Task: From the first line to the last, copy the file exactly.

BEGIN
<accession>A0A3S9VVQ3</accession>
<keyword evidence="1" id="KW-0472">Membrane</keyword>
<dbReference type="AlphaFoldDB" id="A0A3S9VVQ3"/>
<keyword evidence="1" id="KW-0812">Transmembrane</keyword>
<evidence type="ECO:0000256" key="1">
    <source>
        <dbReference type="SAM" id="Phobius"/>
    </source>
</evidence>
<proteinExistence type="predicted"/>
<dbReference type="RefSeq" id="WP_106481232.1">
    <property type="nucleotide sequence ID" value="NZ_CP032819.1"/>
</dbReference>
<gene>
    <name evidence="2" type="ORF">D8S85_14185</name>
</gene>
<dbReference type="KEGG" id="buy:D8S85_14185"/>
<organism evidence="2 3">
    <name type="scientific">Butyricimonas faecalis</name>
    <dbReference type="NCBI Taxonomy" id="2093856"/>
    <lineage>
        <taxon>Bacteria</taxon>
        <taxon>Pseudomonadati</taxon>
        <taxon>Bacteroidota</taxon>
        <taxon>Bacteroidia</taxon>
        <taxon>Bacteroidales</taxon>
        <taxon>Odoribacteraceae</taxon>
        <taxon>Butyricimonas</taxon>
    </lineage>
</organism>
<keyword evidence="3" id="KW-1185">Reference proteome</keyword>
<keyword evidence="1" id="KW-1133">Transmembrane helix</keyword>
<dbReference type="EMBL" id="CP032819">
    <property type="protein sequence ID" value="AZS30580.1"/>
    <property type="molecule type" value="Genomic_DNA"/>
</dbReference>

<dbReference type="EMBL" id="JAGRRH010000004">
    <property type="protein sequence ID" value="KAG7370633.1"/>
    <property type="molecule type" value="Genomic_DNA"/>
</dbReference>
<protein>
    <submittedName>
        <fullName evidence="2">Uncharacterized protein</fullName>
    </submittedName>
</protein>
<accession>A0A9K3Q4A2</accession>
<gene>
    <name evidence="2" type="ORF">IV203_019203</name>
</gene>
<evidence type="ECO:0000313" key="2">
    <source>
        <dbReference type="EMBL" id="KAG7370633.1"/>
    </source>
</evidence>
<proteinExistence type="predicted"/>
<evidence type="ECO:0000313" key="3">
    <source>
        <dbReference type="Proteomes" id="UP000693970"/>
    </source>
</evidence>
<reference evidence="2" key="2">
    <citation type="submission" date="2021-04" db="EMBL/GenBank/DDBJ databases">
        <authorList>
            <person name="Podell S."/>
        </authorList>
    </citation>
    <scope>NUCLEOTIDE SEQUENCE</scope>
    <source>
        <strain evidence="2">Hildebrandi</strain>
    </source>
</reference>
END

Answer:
<accession>A0A3S9VVQ3</accession>
<keyword evidence="1" id="KW-0472">Membrane</keyword>
<dbReference type="AlphaFoldDB" id="A0A3S9VVQ3"/>
<keyword evidence="1" id="KW-0812">Transmembrane</keyword>
<evidence type="ECO:0000256" key="1">
    <source>
        <dbReference type="SAM" id="Phobius"/>
    </source>
</evidence>
<proteinExistence type="predicted"/>
<dbReference type="RefSeq" id="WP_106481232.1">
    <property type="nucleotide sequence ID" value="NZ_CP032819.1"/>
</dbReference>
<gene>
    <name evidence="2" type="ORF">D8S85_14185</name>
</gene>
<dbReference type="KEGG" id="buy:D8S85_14185"/>
<organism evidence="2 3">
    <name type="scientific">Butyricimonas faecalis</name>
    <dbReference type="NCBI Taxonomy" id="2093856"/>
    <lineage>
        <taxon>Bacteria</taxon>
        <taxon>Pseudomonadati</taxon>
        <taxon>Bacteroidota</taxon>
        <taxon>Bacteroidia</taxon>
        <taxon>Bacteroidales</taxon>
        <taxon>Odoribacteraceae</taxon>
        <taxon>Butyricimonas</taxon>
    </lineage>
</organism>
<keyword evidence="3" id="KW-1185">Reference proteome</keyword>
<keyword evidence="1" id="KW-1133">Transmembrane helix</keyword>
<dbReference type="EMBL" id="CP032819">
    <property type="protein sequence ID" value="AZS30580.1"/>
    <property type="molecule type" value="Genomic_DNA"/>
</dbReference>

<dbReference type="EMBL" id="JAGRRH010000004">
    <property type="protein sequence ID" value="KAG7370633.1"/>
    <property type="molecule type" value="Genomic_DNA"/>
</dbReference>
<protein>
    <submittedName>
        <fullName evidence="2">Uncharacterized protein</fullName>
    </submittedName>
</protein>
<accession>A0A9K3Q4A2</accession>
<gene>
    <name evidence="2" type="ORF">IV203_019203</name>
</gene>
<evidence type="ECO:0000313" key="2">
    <source>
        <dbReference type="EMBL" id="KAG7370633.1"/>
    </source>
</evidence>
<proteinExistence type="predicted"/>
<evidence type="ECO:0000313" key="3">
    <source>
        <dbReference type="Proteomes" id="UP000693970"/>
    </source>
</evidence>
<reference evidence="2" key="2">
    <citation type="submission" date="2021-04" db="EMBL/GenBank/DDBJ databases">
        <authorList>
            <person name="Podell S."/>
        </authorList>
    </citation>
    <scope>NUCLEOTIDE SEQUENCE</scope>
    <source>
        <strain evidence="2">Hildebrandi</strain>
    </source>
</reference>